With respect to naming. Yes. An explicit goal of this approach is to retain an obvious mapping. We definitely won’t be stabilizing simd_add. (Instead, it might be buttoned up behind an impl of Add on various vector types, for example.) But we’ll still also stabilize _mm256_add_ps too.

With respect to type casting… Many (I dare say most) of the Intel intrinsics have a very obvious single type that they operate on, so I think it might make sense to define intrinsics with the appropriate types. As you say though, not all intrinsics have an obvious type and some of them are just explicitly operations on the bits themselves. We might want a x86 specific type alias like __m128i = i8x16 to express that in the function signatures. We’ll also include bitcasting From impls for at least all of the integer vector types.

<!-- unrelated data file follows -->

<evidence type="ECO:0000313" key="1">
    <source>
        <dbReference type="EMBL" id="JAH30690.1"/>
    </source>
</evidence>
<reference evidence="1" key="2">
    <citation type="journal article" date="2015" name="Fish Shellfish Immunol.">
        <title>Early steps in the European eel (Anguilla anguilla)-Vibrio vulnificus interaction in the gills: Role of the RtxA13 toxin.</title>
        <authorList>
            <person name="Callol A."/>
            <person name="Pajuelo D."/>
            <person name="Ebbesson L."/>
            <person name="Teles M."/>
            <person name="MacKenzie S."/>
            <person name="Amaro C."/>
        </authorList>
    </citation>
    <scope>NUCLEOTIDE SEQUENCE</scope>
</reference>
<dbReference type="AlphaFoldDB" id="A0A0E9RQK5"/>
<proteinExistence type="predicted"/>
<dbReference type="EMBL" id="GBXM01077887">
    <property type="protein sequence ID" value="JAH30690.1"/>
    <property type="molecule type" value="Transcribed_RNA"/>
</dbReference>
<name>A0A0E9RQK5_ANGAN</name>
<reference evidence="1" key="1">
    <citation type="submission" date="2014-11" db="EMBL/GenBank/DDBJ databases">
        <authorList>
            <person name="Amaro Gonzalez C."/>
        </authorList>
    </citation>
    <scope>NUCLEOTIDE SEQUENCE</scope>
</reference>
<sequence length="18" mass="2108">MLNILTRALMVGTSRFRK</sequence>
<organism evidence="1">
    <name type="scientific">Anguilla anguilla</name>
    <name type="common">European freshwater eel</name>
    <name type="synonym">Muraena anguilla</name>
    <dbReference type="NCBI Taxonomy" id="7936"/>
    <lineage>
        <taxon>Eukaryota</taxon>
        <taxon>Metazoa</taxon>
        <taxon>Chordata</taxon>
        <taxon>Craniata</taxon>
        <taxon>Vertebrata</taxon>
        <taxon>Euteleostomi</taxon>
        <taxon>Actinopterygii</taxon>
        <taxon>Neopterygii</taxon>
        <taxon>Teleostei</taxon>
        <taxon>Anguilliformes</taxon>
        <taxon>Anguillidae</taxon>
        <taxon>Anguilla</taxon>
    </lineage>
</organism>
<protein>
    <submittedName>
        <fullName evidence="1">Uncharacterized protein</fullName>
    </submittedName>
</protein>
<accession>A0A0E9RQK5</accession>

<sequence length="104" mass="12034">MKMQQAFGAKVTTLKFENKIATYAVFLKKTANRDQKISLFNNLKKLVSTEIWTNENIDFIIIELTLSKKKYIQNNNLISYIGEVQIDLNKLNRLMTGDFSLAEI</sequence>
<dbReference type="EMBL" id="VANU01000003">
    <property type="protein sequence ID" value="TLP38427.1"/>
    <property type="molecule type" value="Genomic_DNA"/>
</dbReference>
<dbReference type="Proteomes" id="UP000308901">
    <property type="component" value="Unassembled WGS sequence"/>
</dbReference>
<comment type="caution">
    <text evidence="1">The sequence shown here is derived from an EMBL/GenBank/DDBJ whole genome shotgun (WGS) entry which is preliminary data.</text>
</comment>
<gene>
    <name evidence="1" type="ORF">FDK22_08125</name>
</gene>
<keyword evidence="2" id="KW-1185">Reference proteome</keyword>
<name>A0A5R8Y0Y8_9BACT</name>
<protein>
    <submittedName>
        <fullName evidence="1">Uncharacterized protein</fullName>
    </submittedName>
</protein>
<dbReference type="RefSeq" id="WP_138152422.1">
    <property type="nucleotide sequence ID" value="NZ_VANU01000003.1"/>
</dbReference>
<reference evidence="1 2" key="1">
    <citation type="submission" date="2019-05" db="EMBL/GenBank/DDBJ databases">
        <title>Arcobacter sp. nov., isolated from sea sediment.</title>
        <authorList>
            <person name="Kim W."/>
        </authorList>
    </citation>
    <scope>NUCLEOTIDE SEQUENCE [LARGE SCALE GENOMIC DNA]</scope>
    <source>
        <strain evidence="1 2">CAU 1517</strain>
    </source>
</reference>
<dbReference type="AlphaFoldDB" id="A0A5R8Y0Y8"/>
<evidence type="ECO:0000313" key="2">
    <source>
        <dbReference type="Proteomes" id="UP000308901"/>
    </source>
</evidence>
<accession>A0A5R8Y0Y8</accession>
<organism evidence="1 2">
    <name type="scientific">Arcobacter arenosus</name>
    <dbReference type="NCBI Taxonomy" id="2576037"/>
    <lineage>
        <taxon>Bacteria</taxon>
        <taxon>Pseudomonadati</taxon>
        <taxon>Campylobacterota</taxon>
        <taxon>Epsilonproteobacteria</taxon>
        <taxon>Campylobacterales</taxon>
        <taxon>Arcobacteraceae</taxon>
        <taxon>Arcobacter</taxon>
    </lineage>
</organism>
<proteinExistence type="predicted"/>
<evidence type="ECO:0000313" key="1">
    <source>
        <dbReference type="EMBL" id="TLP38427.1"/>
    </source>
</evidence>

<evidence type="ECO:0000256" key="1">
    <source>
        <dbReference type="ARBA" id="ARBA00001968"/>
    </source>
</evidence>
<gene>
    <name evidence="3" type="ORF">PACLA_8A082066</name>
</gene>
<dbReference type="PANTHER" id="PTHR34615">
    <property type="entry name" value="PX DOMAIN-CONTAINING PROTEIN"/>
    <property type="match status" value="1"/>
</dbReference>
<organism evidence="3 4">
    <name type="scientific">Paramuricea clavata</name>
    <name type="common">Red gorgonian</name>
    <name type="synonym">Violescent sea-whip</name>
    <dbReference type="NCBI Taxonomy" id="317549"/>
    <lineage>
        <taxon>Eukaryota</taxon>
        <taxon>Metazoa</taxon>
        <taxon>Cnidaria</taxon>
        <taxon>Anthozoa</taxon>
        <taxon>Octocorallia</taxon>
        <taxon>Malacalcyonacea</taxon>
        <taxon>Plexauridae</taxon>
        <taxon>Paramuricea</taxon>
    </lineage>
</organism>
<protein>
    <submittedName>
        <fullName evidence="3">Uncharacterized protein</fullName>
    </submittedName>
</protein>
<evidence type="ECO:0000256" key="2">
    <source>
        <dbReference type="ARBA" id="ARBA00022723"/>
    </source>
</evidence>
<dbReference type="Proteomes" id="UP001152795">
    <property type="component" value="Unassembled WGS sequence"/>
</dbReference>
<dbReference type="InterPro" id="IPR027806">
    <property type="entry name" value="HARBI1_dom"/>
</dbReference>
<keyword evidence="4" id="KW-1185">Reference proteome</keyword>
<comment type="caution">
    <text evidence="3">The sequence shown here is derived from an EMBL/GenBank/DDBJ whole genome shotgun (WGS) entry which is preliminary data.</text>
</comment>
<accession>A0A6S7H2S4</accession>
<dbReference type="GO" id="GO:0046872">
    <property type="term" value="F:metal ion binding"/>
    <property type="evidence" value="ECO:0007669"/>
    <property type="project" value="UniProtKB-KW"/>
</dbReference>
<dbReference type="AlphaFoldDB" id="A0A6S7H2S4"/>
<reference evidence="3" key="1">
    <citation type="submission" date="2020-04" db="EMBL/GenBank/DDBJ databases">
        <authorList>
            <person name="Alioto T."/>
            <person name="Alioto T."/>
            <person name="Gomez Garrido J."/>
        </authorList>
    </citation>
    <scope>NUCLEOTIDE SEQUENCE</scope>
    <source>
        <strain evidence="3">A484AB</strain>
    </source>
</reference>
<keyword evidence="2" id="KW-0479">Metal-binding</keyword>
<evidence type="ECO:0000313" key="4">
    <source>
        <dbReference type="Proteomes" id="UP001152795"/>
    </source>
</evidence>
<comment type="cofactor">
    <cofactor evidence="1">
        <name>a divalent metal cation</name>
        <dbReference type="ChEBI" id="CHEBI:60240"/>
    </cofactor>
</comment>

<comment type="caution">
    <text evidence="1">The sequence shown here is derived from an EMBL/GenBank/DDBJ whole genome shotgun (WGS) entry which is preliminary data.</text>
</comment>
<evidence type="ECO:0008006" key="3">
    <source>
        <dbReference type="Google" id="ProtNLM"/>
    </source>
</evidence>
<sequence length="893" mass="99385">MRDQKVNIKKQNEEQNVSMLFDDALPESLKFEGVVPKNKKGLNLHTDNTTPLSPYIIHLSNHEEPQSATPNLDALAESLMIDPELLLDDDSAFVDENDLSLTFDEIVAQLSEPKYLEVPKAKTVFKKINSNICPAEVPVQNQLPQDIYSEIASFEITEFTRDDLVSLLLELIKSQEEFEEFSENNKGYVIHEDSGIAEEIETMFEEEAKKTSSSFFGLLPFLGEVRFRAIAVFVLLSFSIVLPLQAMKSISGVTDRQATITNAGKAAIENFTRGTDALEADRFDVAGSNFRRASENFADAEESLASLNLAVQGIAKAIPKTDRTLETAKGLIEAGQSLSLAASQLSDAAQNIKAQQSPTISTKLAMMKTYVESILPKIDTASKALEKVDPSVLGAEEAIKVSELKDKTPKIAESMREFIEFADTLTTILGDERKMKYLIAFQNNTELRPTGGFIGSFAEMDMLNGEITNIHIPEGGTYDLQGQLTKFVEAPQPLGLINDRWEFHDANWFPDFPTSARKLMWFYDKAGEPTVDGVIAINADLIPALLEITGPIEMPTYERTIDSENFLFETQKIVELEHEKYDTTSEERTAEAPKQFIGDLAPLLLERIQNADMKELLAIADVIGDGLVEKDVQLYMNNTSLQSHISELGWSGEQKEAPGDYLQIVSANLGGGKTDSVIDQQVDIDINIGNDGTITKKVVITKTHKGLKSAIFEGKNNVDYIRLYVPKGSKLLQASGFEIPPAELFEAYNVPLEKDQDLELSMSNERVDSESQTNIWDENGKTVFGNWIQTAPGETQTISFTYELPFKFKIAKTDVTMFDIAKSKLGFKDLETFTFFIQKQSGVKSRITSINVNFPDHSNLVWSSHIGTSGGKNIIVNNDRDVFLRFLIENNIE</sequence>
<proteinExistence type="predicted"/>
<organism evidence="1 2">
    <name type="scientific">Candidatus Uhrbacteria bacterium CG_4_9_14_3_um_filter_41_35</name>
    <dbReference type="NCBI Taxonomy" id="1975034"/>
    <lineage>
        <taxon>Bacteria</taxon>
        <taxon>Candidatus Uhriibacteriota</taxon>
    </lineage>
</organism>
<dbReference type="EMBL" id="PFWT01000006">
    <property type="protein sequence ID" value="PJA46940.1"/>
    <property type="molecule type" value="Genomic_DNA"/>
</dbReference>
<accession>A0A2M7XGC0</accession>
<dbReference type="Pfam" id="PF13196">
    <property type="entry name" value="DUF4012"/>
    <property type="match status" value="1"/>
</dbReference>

I think that bitcasting From would be a bad idea, as it has different semantics than current From impls for numerics, which do convert, not bitcast. If the From would be implemented only for integer types it may be less ambiguous, but then we’ll need some other way to bitcast float↔float and float↔int anyway, so I don’t see a point in such impls. The two solutions I see are:

  1. separate bitcast method (or a trait method) to convert between SIMD types of the same width,
  2. instead of doing __m128i = i8x16, let __m128i be a truly different type, which then can implement From and Into for all the SIMD types of the same width.


If we limit the From conversions to integer vector types, then they should be consistent with what we have. Notably, the conversions are lossless and can never fail.